by Ian Marshall, Editor
Chen Meng, excelling in executing strong top spin play from both backhand and forehand, made the better start to the contest.
Continually she directed her attacking play towards the body of her opponent and when the chance arose towards the so-called indecision point, the elbow of her adversary. Notably, she was comfortable against the returns from the backhand of He Zhuoija, the side of the racket on which she uses the medium length pimpled rubber.
Exchanges at breakneck speed, the balance displayed by both players an example to all, rarely stepping around her backhand to execute a forehand top spin attacking stroke, Chen Meng established a 5-3 lead in the opening game. However, she was not able to build on the advantage; trying to force the pace of the play she made errors; He Zhuojia won the next four points but at 9-8, Chen Meng was in sight of success, the success did not accrue, she lost the next three points.
He Zhuojia had seized an opportunity when it arose; in the remainder of the contest it was the reverse, she missed her chances.
In the second game Chen Meng increased the tempo of the play; she sped into a 6-1 lead and never looked back. Matters level, in the third game, it was He Zhuojia who made the better start, she secured an 8-5 lead, she was in sight of a two games to one advantage. Chen Meng electing to serve from the centre of the table to reduce the angles, executed by her adversary, played error free, she won the next six points, a chance for He Zhuojia had gone begging.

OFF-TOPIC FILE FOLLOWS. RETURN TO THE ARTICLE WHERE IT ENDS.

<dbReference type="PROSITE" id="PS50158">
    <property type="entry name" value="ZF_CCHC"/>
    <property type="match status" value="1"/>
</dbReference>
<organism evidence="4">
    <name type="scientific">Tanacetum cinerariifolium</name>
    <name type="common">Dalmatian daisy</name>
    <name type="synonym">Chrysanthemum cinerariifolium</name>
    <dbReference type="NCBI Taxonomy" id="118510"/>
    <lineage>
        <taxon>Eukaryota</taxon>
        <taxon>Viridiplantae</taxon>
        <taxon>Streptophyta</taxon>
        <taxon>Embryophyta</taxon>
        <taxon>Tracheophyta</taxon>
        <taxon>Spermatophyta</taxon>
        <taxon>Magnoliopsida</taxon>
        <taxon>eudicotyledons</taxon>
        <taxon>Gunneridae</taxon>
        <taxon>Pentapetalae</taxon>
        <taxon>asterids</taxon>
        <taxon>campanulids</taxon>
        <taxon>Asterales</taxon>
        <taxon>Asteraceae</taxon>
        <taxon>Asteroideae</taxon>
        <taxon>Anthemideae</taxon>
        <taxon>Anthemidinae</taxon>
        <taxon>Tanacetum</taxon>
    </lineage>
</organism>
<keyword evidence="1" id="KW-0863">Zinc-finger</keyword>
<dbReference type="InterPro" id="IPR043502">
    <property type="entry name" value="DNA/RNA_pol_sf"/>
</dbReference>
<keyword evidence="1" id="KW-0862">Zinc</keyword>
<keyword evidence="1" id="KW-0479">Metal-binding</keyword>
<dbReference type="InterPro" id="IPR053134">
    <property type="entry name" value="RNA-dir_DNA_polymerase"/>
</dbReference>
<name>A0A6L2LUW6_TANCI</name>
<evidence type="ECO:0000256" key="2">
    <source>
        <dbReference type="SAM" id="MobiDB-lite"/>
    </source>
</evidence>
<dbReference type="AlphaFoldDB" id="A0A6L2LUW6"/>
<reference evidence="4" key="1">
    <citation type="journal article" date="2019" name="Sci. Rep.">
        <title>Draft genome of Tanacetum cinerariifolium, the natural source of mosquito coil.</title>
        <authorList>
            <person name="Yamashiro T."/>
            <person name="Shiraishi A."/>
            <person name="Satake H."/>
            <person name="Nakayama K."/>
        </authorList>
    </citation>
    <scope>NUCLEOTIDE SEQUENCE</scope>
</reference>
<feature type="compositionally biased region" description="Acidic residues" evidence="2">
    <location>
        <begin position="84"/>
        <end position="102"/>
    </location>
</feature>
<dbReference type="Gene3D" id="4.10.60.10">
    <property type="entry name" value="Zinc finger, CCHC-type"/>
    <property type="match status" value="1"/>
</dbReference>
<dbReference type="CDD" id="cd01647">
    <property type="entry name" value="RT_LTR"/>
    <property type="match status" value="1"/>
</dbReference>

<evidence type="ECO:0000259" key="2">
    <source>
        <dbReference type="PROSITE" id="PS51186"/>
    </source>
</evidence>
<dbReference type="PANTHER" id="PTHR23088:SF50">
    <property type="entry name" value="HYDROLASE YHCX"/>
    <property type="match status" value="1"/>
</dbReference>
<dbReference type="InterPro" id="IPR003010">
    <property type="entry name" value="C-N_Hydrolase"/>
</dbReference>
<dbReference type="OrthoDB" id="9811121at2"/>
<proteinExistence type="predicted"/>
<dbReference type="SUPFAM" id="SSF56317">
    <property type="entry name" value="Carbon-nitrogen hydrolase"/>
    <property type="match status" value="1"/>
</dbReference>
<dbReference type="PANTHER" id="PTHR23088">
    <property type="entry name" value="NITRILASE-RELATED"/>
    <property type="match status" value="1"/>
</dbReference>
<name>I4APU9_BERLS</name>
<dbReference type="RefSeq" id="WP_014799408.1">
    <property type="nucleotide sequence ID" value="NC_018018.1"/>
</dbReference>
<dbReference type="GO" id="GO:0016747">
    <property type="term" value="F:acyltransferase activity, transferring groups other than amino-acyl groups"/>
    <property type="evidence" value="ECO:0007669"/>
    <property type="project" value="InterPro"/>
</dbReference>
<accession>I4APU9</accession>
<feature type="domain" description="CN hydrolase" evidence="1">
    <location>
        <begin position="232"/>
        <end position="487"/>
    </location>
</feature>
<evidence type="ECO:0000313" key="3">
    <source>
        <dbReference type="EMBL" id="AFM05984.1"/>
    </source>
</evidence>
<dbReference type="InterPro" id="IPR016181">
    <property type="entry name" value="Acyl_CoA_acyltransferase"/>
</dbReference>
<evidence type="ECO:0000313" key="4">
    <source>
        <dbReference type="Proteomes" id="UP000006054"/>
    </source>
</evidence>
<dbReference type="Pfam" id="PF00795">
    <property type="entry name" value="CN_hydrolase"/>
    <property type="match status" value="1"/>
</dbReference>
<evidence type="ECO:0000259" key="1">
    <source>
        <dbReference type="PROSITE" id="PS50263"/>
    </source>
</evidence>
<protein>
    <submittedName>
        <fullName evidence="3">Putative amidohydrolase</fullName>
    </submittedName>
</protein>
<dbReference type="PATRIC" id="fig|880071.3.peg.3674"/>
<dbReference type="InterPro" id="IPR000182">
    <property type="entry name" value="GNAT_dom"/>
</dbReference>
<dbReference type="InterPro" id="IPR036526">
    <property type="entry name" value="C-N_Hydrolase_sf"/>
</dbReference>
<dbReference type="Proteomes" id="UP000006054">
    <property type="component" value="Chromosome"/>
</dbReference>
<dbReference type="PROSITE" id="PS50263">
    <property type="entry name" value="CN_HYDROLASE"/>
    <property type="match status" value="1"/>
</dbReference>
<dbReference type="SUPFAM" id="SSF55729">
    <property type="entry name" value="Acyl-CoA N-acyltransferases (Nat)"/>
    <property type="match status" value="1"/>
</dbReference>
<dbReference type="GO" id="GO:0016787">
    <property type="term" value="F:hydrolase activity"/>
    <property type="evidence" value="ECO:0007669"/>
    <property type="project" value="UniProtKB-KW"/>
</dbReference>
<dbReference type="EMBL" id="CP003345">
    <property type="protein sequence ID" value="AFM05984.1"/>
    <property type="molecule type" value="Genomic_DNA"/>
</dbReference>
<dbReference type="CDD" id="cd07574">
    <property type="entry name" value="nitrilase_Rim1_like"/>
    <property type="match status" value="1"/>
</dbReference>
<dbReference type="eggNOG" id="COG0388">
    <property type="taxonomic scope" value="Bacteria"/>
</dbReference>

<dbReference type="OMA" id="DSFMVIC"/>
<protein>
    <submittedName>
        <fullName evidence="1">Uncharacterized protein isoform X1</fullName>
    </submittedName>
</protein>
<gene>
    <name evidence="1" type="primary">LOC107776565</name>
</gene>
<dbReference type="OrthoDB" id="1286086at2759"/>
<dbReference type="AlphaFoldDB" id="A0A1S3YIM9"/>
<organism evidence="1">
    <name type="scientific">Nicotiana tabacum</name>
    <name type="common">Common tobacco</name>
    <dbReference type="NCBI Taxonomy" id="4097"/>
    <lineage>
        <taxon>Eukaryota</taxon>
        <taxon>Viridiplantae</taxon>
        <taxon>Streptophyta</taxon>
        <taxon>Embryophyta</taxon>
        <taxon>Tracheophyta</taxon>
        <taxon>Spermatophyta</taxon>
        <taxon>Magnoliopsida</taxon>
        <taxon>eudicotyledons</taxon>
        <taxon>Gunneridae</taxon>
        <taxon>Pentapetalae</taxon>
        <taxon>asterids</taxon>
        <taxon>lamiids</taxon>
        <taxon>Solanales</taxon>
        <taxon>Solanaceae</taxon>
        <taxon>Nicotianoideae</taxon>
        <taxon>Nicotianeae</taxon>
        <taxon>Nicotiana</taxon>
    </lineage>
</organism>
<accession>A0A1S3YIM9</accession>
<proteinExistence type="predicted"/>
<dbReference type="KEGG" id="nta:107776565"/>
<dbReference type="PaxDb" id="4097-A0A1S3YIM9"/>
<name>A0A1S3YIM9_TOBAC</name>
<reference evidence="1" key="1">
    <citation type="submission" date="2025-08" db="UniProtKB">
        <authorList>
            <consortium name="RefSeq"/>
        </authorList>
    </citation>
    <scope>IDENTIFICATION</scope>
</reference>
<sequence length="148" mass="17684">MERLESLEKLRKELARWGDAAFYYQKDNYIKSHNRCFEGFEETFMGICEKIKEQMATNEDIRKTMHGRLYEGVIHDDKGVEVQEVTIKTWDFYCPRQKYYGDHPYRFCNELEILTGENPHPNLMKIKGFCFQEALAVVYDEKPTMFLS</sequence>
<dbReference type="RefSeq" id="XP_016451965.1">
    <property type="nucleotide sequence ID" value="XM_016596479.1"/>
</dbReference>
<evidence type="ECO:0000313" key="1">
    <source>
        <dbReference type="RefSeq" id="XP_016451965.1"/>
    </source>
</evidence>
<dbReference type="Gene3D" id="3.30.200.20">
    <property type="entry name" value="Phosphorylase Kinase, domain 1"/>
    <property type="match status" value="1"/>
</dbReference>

It was to be the same in the fourth game but in a different manner. Chen Meng established a 7-1 lead, a lapse in concentration perhaps; she lost the next five points. Understandably at 7-6, she called “Time Out”, she won the next point to lead 8-6 but at 10-9 it was game point to her opponent. It was to prove the most crucial stage of the whole contest; Chen Meng won the next three points, in consecutive games, He Zhuojia had missed major opportunities.
Breathing space, in the fifth game, Chen Meng established a 4-1 lead, He Zhuojia having called “Time Out” at 2-1; to her credit He Zhuojia stuck to her task. Eventually she established a 7-6 lead but, as in the previous two games, was not able to convert the advantage; she did not win another point, Chen Meng had retained the title.
It is the 20th time since the tournament was first staged in 1996 that a player representing the People’s Republic of China has secured the Women’s Singles title at the ITTF World Tour Grand Finals; Chen Meng maintained national pride.